now within the cockpit itself there's just one single display it's like a giant ipad and so uh selection of uh weapons selections of sensors are all done by touch equally and a lot of you might have cars right now with cameras around them to help you to park same in the f-35 there's a system where you can basically look through the aircraft through your feet and to the ground it's extraordinary the technology that's been incorporated does it make the beep beep beep noise when you're going backwards we don't go backwards it's a bit like kangaroos they only go forwards too exactly right we're kangaroos and emus army forward only ford so um what are we about to see next he's coming back round again we're going to get more of the noise and the upside down that's a great way of putting it lots of noise and lots of upside down what's the proper name so um what ross will be demonstrating now a couple of slow speed handling passes there will be a pass coming down the harbour where the bombay doors will be open so you'll get an inspection to see what it looks internally unlike the f-18 the weapons on the f-35 are carried internally vice externally which adds to its stealth capabilities okay and the going slow what's like that's that's slow for a plane
what a spectacular salute to australia for those of you watching online and around the bay we leave you here from gadigal land i'm anna choi happy australia day
a working-class man ladies and gentlemen how was that the salute to australia that was incredible can we have a round of applause for our f-35
i don't know about you but that just blew my socks clean off now in the middle of the bay in the middle of the key ladies and gentlemen boys and girls dudes and dudettes guys gals and non-binary pals get ready it's time for maritime mayhem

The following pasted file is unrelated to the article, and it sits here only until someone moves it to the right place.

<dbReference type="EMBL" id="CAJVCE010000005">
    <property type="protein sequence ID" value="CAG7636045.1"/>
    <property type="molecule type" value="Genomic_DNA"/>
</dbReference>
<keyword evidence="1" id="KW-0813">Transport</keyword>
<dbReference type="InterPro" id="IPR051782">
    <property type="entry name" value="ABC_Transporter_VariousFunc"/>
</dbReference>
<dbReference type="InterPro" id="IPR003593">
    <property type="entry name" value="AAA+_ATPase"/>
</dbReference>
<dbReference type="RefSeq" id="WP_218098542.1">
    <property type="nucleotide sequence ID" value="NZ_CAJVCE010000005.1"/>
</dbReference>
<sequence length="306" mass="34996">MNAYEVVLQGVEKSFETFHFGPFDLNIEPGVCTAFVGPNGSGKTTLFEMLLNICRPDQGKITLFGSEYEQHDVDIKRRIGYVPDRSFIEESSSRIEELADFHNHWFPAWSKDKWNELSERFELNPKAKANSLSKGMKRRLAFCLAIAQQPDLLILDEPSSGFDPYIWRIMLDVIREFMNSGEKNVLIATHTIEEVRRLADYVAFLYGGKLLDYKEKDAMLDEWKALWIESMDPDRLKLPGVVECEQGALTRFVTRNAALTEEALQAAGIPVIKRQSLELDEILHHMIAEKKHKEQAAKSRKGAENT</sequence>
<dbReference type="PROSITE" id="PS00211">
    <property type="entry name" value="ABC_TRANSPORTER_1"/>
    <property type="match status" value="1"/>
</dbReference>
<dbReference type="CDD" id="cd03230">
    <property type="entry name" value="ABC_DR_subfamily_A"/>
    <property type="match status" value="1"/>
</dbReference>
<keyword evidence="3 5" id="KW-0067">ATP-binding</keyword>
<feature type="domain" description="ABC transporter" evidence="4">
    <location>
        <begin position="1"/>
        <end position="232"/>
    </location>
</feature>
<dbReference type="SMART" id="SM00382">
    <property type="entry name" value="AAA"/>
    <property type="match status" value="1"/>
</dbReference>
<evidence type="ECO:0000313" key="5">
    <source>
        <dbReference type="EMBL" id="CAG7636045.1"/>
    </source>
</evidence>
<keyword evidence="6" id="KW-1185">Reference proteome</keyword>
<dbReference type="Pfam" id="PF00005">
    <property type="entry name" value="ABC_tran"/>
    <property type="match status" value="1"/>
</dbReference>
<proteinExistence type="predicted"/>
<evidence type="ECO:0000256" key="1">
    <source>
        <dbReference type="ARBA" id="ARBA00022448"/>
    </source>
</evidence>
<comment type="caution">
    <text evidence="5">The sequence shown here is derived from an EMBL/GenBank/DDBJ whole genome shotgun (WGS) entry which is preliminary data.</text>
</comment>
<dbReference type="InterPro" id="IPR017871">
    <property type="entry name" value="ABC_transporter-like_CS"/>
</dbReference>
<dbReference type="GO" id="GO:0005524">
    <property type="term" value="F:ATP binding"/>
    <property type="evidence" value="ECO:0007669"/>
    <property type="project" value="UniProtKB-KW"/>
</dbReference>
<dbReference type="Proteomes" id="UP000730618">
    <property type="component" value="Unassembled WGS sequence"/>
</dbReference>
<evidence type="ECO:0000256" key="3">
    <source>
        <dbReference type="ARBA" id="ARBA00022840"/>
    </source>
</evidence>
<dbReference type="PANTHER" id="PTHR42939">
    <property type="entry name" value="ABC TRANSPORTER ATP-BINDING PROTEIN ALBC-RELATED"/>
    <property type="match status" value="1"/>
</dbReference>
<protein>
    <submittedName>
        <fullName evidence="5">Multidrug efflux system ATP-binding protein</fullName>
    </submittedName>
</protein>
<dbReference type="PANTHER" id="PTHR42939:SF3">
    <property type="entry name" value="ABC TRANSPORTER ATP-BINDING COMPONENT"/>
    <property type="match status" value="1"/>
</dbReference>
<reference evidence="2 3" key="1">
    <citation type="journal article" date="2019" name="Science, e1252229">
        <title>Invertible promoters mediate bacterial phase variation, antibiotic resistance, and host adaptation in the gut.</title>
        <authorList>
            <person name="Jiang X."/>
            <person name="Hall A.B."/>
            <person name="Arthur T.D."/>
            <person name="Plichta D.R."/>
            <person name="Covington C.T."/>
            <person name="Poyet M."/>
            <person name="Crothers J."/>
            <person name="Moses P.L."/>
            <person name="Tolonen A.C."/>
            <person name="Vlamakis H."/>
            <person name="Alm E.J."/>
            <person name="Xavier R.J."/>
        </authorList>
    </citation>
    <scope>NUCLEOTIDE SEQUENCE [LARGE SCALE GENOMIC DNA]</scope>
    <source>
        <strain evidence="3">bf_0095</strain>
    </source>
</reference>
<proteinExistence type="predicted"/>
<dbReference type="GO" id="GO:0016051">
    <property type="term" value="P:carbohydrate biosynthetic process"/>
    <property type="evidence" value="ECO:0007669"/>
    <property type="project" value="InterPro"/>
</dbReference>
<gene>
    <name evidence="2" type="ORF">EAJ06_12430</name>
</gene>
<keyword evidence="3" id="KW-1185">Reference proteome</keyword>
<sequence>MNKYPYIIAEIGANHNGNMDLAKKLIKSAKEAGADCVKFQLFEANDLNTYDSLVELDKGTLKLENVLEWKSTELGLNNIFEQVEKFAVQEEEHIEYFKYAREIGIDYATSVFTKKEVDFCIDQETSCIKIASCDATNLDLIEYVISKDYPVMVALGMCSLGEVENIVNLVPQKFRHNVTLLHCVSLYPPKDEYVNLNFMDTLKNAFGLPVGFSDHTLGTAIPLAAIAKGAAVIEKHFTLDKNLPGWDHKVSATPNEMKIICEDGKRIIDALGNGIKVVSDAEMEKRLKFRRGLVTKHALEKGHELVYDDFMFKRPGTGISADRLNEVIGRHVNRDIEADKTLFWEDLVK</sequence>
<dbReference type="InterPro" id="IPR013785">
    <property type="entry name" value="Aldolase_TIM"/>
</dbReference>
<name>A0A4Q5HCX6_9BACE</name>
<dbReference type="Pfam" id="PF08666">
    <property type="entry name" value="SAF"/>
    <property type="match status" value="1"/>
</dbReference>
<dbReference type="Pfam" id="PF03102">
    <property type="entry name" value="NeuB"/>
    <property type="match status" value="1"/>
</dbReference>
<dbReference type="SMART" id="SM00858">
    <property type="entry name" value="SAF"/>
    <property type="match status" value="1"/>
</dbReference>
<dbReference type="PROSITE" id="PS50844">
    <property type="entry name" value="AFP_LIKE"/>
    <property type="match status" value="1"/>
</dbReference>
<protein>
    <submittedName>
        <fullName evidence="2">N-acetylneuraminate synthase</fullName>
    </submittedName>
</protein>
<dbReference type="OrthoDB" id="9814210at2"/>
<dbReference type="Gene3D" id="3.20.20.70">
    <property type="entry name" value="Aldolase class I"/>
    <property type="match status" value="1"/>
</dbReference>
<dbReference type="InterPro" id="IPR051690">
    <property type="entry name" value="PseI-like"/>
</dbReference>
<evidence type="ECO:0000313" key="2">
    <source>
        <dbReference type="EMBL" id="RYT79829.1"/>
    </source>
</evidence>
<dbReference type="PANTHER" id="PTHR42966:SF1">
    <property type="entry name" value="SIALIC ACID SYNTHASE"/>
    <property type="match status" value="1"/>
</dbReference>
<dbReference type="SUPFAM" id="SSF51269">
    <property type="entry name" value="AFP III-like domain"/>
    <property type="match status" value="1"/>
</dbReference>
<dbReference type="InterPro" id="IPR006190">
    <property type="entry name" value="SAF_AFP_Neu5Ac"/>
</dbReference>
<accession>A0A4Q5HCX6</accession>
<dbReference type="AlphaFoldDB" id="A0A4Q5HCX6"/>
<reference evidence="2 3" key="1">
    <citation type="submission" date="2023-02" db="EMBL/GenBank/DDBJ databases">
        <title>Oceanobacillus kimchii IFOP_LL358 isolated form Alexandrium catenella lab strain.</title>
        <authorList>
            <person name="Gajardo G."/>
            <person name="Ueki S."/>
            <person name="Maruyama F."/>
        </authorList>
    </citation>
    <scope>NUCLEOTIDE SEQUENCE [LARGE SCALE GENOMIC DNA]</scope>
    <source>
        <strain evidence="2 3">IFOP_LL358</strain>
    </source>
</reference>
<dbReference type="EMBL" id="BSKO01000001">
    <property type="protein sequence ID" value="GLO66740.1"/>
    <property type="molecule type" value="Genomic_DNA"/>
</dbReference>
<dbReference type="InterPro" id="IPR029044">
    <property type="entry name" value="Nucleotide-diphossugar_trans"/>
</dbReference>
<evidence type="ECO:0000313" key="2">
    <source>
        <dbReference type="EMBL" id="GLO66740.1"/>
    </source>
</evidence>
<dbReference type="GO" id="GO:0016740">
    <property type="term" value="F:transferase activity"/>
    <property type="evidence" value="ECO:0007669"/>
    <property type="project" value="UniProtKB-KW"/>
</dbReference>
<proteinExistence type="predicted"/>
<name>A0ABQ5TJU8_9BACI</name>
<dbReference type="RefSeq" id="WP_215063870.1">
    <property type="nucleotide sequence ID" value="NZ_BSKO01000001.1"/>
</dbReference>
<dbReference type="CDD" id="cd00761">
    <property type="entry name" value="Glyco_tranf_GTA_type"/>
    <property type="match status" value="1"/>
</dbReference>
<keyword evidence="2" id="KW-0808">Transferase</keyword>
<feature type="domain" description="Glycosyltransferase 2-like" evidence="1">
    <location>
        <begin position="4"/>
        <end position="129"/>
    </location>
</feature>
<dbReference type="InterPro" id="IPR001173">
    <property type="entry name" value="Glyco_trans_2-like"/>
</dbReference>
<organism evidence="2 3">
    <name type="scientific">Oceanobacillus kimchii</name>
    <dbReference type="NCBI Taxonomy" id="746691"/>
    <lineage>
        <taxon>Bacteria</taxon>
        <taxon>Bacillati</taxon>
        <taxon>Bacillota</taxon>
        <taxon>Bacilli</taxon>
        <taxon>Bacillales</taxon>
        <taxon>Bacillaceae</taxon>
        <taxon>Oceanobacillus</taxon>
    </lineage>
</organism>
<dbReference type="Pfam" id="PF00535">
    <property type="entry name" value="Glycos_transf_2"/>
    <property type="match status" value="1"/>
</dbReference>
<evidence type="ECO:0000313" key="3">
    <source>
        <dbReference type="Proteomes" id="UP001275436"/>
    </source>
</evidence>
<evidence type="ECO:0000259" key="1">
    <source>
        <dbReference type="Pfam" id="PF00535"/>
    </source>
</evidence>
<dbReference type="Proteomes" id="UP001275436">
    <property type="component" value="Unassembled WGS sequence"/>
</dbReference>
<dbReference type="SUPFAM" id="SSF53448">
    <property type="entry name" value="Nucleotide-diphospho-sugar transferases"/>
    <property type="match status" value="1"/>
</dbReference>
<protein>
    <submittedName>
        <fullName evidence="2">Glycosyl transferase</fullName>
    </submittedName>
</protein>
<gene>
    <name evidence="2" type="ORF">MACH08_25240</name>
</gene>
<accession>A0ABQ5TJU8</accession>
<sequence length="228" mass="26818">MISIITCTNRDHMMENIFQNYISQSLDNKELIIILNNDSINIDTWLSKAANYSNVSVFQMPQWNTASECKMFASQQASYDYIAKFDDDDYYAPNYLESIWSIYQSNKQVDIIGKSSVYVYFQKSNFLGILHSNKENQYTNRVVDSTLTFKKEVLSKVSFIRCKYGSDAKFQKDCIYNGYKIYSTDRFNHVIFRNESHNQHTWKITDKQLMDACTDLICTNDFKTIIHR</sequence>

first up as we have them coming into the key we have engaged towage with their two tugs sl martinique and sl dimontina
as i say first up we have engaged towards with their two tugs s.l martinique and sl dimontina they may look small but these two vessels are mighty mighty powerful and soon we're gonna have some beautiful music to accompany their spectacular dance
now the music is spinning around and we all love our kylie but today martinique is our pop princess sparkly hot pants and all how did they get hot pants on a boat well they tug them on okay no so they don't actually have hot pants just use your imagination but she's definitely our pop princess look at her go at 500 tons sl martinique is equipped with twin water cannons for firefighting they have a capability of moving 1200 cubic meters of water per hour that is enough to fill a backyard swimming pool in under a minute she is 28 meters in length and 10 meters wide hey give us a toot if you can martinique
thank you now i tell you what ladies and gentlemen that is some locomotion oh and look at the spray whoops she did it again and will she keep doing another spin i don't know but i reckon we should be so lucky lucky lucky lucky look i'm sorry i'm sorry for all of these kylie jokes turns out i just can't get them out of my head